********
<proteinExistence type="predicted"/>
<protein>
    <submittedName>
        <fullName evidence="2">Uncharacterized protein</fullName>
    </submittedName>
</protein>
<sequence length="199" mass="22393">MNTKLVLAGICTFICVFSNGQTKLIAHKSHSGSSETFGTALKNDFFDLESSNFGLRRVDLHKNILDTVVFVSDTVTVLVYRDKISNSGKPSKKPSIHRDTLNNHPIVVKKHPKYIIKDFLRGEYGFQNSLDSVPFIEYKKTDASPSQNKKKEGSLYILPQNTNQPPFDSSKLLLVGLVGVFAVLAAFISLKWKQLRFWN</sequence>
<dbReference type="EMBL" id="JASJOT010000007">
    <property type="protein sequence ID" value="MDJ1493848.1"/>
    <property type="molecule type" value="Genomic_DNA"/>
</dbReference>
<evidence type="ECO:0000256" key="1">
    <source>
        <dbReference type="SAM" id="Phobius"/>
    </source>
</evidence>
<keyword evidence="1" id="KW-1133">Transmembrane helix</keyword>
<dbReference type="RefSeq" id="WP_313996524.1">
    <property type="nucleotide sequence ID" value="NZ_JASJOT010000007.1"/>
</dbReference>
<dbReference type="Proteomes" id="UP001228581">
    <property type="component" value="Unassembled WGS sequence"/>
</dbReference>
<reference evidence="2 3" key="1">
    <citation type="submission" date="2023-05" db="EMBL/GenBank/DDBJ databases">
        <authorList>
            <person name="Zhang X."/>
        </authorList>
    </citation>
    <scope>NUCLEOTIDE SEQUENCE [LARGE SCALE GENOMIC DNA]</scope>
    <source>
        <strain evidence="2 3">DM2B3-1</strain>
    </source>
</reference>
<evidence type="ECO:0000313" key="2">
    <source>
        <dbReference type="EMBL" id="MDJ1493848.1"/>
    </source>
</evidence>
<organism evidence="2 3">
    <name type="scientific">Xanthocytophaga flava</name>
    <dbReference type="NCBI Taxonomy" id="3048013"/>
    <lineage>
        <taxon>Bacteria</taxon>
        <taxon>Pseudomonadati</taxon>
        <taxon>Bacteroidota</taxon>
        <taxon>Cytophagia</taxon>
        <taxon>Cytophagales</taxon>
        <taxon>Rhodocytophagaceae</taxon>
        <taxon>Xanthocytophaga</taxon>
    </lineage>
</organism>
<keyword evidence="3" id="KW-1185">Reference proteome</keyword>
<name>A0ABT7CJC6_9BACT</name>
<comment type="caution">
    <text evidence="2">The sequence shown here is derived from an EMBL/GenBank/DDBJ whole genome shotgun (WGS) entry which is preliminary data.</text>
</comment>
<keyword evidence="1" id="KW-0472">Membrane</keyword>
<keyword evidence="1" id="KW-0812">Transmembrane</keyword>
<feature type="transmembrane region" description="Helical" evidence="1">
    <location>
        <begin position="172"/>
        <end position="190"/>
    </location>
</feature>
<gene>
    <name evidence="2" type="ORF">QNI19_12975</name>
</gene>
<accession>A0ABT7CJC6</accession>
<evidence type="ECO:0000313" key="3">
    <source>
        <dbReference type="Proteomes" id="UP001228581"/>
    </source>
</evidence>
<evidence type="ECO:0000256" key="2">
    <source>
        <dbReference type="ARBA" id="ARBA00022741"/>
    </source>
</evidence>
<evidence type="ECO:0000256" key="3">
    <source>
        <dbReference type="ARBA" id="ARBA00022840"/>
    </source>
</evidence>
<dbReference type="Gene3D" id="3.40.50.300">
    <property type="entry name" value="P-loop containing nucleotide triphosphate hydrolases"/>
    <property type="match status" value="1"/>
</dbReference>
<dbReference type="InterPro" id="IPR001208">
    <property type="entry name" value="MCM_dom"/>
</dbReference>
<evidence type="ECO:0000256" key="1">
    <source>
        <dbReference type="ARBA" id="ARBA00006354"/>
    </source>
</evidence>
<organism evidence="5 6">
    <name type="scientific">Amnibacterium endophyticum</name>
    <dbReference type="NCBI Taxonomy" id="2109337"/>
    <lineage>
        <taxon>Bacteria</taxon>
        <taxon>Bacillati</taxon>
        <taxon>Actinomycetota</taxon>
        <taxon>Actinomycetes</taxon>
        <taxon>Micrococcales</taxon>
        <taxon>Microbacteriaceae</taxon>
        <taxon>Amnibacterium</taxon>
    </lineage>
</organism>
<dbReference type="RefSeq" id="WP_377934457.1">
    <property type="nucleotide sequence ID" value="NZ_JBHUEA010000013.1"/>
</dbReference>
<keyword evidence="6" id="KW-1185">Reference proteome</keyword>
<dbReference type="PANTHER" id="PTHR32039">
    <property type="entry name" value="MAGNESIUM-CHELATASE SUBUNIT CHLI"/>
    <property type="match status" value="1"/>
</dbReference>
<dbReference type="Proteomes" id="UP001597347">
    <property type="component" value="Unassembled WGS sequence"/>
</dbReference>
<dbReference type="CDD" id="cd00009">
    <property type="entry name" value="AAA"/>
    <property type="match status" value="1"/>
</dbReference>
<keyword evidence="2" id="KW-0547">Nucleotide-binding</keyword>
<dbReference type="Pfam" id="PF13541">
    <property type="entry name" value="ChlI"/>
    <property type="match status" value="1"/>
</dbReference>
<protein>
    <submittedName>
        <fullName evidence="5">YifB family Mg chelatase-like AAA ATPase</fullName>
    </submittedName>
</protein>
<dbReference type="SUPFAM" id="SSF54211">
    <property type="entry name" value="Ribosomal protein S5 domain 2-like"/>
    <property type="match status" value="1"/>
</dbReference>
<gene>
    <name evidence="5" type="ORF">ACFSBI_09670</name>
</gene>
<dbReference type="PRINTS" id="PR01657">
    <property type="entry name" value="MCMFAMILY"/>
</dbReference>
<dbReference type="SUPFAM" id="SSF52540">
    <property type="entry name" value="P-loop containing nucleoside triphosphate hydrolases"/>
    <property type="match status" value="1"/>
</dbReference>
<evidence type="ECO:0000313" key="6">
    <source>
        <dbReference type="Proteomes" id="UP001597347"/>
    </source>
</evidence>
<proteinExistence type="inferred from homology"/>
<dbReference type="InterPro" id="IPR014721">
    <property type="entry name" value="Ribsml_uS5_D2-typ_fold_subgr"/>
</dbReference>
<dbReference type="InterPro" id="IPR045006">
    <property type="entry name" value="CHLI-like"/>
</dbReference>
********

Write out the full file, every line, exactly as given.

<proteinExistence type="predicted"/>
<protein>
    <submittedName>
        <fullName evidence="2">Uncharacterized protein</fullName>
    </submittedName>
</protein>
<sequence length="199" mass="22393">MNTKLVLAGICTFICVFSNGQTKLIAHKSHSGSSETFGTALKNDFFDLESSNFGLRRVDLHKNILDTVVFVSDTVTVLVYRDKISNSGKPSKKPSIHRDTLNNHPIVVKKHPKYIIKDFLRGEYGFQNSLDSVPFIEYKKTDASPSQNKKKEGSLYILPQNTNQPPFDSSKLLLVGLVGVFAVLAAFISLKWKQLRFWN</sequence>
<dbReference type="EMBL" id="JASJOT010000007">
    <property type="protein sequence ID" value="MDJ1493848.1"/>
    <property type="molecule type" value="Genomic_DNA"/>
</dbReference>
<evidence type="ECO:0000256" key="1">
    <source>
        <dbReference type="SAM" id="Phobius"/>
    </source>
</evidence>
<keyword evidence="1" id="KW-1133">Transmembrane helix</keyword>
<dbReference type="RefSeq" id="WP_313996524.1">
    <property type="nucleotide sequence ID" value="NZ_JASJOT010000007.1"/>
</dbReference>
<dbReference type="Proteomes" id="UP001228581">
    <property type="component" value="Unassembled WGS sequence"/>
</dbReference>
<reference evidence="2 3" key="1">
    <citation type="submission" date="2023-05" db="EMBL/GenBank/DDBJ databases">
        <authorList>
            <person name="Zhang X."/>
        </authorList>
    </citation>
    <scope>NUCLEOTIDE SEQUENCE [LARGE SCALE GENOMIC DNA]</scope>
    <source>
        <strain evidence="2 3">DM2B3-1</strain>
    </source>
</reference>
<evidence type="ECO:0000313" key="2">
    <source>
        <dbReference type="EMBL" id="MDJ1493848.1"/>
    </source>
</evidence>
<organism evidence="2 3">
    <name type="scientific">Xanthocytophaga flava</name>
    <dbReference type="NCBI Taxonomy" id="3048013"/>
    <lineage>
        <taxon>Bacteria</taxon>
        <taxon>Pseudomonadati</taxon>
        <taxon>Bacteroidota</taxon>
        <taxon>Cytophagia</taxon>
        <taxon>Cytophagales</taxon>
        <taxon>Rhodocytophagaceae</taxon>
        <taxon>Xanthocytophaga</taxon>
    </lineage>
</organism>
<keyword evidence="3" id="KW-1185">Reference proteome</keyword>
<name>A0ABT7CJC6_9BACT</name>
<comment type="caution">
    <text evidence="2">The sequence shown here is derived from an EMBL/GenBank/DDBJ whole genome shotgun (WGS) entry which is preliminary data.</text>
</comment>
<keyword evidence="1" id="KW-0472">Membrane</keyword>
<keyword evidence="1" id="KW-0812">Transmembrane</keyword>
<feature type="transmembrane region" description="Helical" evidence="1">
    <location>
        <begin position="172"/>
        <end position="190"/>
    </location>
</feature>
<gene>
    <name evidence="2" type="ORF">QNI19_12975</name>
</gene>
<accession>A0ABT7CJC6</accession>
<evidence type="ECO:0000313" key="3">
    <source>
        <dbReference type="Proteomes" id="UP001228581"/>
    </source>
</evidence>
<evidence type="ECO:0000256" key="2">
    <source>
        <dbReference type="ARBA" id="ARBA00022741"/>
    </source>
</evidence>
<evidence type="ECO:0000256" key="3">
    <source>
        <dbReference type="ARBA" id="ARBA00022840"/>
    </source>
</evidence>
<dbReference type="Gene3D" id="3.40.50.300">
    <property type="entry name" value="P-loop containing nucleotide triphosphate hydrolases"/>
    <property type="match status" value="1"/>
</dbReference>
<dbReference type="InterPro" id="IPR001208">
    <property type="entry name" value="MCM_dom"/>
</dbReference>
<evidence type="ECO:0000256" key="1">
    <source>
        <dbReference type="ARBA" id="ARBA00006354"/>
    </source>
</evidence>
<organism evidence="5 6">
    <name type="scientific">Amnibacterium endophyticum</name>
    <dbReference type="NCBI Taxonomy" id="2109337"/>
    <lineage>
        <taxon>Bacteria</taxon>
        <taxon>Bacillati</taxon>
        <taxon>Actinomycetota</taxon>
        <taxon>Actinomycetes</taxon>
        <taxon>Micrococcales</taxon>
        <taxon>Microbacteriaceae</taxon>
        <taxon>Amnibacterium</taxon>
    </lineage>
</organism>
<dbReference type="RefSeq" id="WP_377934457.1">
    <property type="nucleotide sequence ID" value="NZ_JBHUEA010000013.1"/>
</dbReference>
<keyword evidence="6" id="KW-1185">Reference proteome</keyword>
<dbReference type="PANTHER" id="PTHR32039">
    <property type="entry name" value="MAGNESIUM-CHELATASE SUBUNIT CHLI"/>
    <property type="match status" value="1"/>
</dbReference>
<dbReference type="Proteomes" id="UP001597347">
    <property type="component" value="Unassembled WGS sequence"/>
</dbReference>
<dbReference type="CDD" id="cd00009">
    <property type="entry name" value="AAA"/>
    <property type="match status" value="1"/>
</dbReference>
<keyword evidence="2" id="KW-0547">Nucleotide-binding</keyword>
<dbReference type="Pfam" id="PF13541">
    <property type="entry name" value="ChlI"/>
    <property type="match status" value="1"/>
</dbReference>
<protein>
    <submittedName>
        <fullName evidence="5">YifB family Mg chelatase-like AAA ATPase</fullName>
    </submittedName>
</protein>
<dbReference type="SUPFAM" id="SSF54211">
    <property type="entry name" value="Ribosomal protein S5 domain 2-like"/>
    <property type="match status" value="1"/>
</dbReference>
<gene>
    <name evidence="5" type="ORF">ACFSBI_09670</name>
</gene>
<dbReference type="PRINTS" id="PR01657">
    <property type="entry name" value="MCMFAMILY"/>
</dbReference>
<dbReference type="SUPFAM" id="SSF52540">
    <property type="entry name" value="P-loop containing nucleoside triphosphate hydrolases"/>
    <property type="match status" value="1"/>
</dbReference>
<evidence type="ECO:0000313" key="6">
    <source>
        <dbReference type="Proteomes" id="UP001597347"/>
    </source>
</evidence>
<proteinExistence type="inferred from homology"/>
<dbReference type="InterPro" id="IPR014721">
    <property type="entry name" value="Ribsml_uS5_D2-typ_fold_subgr"/>
</dbReference>
<dbReference type="InterPro" id="IPR045006">
    <property type="entry name" value="CHLI-like"/>
</dbReference>